Read My Lips (Sur mes levres) (France, 2001) *** 1/2
Directed by Jacques Audiard. Writtten by Mr. Audiard and Tonino Benacquista. Photography, Matthieu Vadepied. Editing Juliette Welfing. Set design, Michel Barthelemy. Music, Alexandre Desplat. Producers, Jean-Louis Livi and Phillippe Carcassonne. Cast:Vincent Cassel, Emmanuelle Devos, Olivier Gourmet, et al. A Magnolia PicS release. In French with subtitles 115 minutes. Not rated.
A catchy title, yet one wonders how many Americans will think that it's all about George Bush, the Elder. As for the French, they have the advantage of being familiar with filmmaker Jacques Audiard. The first movie he directed, "Regarde les hommes tomber" was a psychological thriller. It won three Cesars (the French Oscars.) In his second, " A Self-made Hero," a congenital liar passes himself off as a WW II Resistance fighter and goes from being a nobody to an admired Son of France. It won Best Script at Cannes. The third, "Read My Lips," was awarded Cesars for Best Writing, Best Actress, Best Sound.
Mr. Audiard has written scenarios for nine movies by others. It's in the blood. His writer/director father Jacques Audiard (1920-1985) was a household name among cinephiles, mostly for his huge writing output of comedies and thrillers. He specialized in dialogues.
Like father, like son. Jacques Audiard's script and dialogues are impressive in the very original "RML." Clara (Emmanuelle Devos,) a most able secretary in a big building contracting company, is underpaid, overworked to the bone, exploited to the hilt by her overwhelmingly male bosses. Over and above her routine duties she comes up with excellent ideas and suggestions. These are adopted but Clara no one even says "thanks."You see, she is a 35-year old spinster, no beauty; a frumpy dresser, and above all seriously hearing impaired, totally so without the large hearing aids hidden behind her messy hair. So the office people "disrespect her" in sundry ways, like leaving their coffee cups on her desk to spill and ruin her papers. But this seems to come more from insensitivity than sadism.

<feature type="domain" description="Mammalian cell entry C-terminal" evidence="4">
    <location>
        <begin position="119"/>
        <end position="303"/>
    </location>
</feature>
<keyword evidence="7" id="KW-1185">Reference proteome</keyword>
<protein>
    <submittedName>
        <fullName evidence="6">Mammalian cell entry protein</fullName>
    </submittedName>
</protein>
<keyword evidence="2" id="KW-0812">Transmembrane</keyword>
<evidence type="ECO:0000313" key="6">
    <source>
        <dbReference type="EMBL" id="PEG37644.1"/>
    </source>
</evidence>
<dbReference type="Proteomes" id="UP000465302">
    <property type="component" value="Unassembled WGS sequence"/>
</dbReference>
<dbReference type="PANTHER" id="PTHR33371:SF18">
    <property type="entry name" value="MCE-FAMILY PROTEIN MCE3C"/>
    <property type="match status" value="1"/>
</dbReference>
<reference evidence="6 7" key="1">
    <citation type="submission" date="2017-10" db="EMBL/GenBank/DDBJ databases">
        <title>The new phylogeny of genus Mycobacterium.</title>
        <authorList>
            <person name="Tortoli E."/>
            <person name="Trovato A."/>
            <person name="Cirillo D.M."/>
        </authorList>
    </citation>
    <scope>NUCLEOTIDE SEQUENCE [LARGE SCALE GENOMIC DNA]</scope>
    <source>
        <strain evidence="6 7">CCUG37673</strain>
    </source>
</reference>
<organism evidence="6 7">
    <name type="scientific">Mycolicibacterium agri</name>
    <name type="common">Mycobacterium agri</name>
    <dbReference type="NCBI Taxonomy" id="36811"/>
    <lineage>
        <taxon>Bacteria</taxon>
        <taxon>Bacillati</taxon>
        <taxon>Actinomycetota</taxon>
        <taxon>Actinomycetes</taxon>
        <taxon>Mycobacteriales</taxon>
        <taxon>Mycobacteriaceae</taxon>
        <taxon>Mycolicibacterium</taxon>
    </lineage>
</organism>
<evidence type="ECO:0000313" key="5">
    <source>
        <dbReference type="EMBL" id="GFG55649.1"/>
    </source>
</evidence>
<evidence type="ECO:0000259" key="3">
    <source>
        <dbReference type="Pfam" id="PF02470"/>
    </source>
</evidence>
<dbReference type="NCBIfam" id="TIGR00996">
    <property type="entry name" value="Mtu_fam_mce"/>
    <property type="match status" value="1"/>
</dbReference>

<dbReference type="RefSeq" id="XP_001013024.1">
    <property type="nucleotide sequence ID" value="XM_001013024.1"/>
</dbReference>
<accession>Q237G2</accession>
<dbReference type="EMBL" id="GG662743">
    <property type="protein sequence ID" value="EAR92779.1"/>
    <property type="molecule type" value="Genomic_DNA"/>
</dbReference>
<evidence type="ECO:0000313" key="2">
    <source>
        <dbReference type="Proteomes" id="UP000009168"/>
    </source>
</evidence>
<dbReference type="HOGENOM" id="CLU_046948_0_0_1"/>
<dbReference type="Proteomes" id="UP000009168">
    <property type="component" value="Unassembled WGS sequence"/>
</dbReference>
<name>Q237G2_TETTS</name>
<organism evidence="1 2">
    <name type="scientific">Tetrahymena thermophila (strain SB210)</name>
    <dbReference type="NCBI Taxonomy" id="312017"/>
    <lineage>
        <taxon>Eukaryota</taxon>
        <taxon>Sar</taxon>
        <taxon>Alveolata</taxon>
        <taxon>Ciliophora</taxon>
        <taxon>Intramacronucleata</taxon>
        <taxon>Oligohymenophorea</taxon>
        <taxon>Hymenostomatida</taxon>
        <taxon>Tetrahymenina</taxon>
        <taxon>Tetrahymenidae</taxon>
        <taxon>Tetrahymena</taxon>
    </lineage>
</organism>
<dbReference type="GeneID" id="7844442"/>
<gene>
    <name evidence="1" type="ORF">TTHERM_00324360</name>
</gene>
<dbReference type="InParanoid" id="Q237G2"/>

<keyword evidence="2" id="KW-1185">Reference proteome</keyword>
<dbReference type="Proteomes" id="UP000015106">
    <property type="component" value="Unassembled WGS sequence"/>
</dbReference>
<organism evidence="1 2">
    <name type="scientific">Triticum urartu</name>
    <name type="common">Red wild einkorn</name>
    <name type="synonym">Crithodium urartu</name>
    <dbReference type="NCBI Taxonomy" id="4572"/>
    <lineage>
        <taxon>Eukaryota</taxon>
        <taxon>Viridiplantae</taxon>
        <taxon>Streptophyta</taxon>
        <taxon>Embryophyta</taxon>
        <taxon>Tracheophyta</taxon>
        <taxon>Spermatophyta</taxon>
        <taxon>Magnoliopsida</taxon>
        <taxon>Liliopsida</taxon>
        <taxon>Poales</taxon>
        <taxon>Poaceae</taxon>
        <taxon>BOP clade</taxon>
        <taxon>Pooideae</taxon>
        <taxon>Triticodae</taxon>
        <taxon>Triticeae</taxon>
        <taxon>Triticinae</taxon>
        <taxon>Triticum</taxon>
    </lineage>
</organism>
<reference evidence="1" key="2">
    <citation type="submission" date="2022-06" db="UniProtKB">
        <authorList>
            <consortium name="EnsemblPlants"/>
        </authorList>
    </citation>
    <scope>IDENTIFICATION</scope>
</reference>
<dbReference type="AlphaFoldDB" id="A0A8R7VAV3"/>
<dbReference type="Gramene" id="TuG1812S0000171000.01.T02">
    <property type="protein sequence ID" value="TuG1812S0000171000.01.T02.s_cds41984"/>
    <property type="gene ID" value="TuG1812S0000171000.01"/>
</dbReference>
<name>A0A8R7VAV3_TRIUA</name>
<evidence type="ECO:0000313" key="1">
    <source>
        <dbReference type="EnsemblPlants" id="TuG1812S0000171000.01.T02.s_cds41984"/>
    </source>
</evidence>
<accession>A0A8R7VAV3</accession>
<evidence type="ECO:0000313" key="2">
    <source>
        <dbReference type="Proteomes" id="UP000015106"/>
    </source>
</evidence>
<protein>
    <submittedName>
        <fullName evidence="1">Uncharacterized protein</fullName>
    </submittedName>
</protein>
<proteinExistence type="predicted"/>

She seems to have no friends other than a young woman who keeps relating her sex life to man-less Clara (still a virgin?) thus adding to the latter's frustrations. What the friend knows but nobody else does is that Clara is a first-rate lip-reader who can decipher talk even at a distance. It comes in handy.
When, one day, Clara faints from exhaustion, her immediate boss, obviously aware of her value, has her get an assistant. In a delicious passage we notice a different Clara as she writes a job description for a young and good-looking male helper. He materializes as the totally unqualified Paul (Vincent Cassel), a grungy thief-of-all-trades and a fence, fresh out of jail, on parole. Good-looking? She thinks so. I don't. I find him well-matched to Clara's non-looks.
He is so inexperienced at office work, so unpunctual, so irritable, that normally he would neither get the job nor be able to keep it. But Clara has her secret agenda, helps him, lies to others, covers up for him, and makes Paul owe her a great deal.
Expectedly there grows a weird bond between the two, but not what you expect. No, I will give neither details nor clues. Less expectedly the movie becomes a thriller. Paul is hounded by a debt to the underworld, 70,000 francs ($10,000--it would be far higher than this in a Hollywood movie.) People have been killed for lesser sums. So he has to work out what he owes by becoming a barman-waiter at the big, noisy establishment of his creditor Marchand. The actor who plays him is the gastronomically-named Olivier Gourmet who, at the 2002 Cannes Festival won Best Actor for the film "The Son."
In Marchand's apartment across the street, gangsters plan a bank heist. Paul gets wind of this. He enlists Clara to read, via binoculars, the lips of the plotters, and to keep notes. There's more-- but mum's the word.
The combination of odd sentiment, of high finance, of what Mel Brooks would call High Brutality, and above all Clara's excellently-played changes in her mind, body, heart and ethics are almost fascinating.
Why "almost"? Because the cinematography and editing overstay their welcome. Too much is done with a nervous, jittery, hand-held camera in a record number of often short scenes. Some spectators will be impressed. I find the process akin to artsy, self-conscious avant-garde montage. While some of this is creative, certain parts are "Úpater les bourgeois" (a slogan of 19th century Romantic theater, roughly "impress John Q. Public.")
The subtitles are first-rate.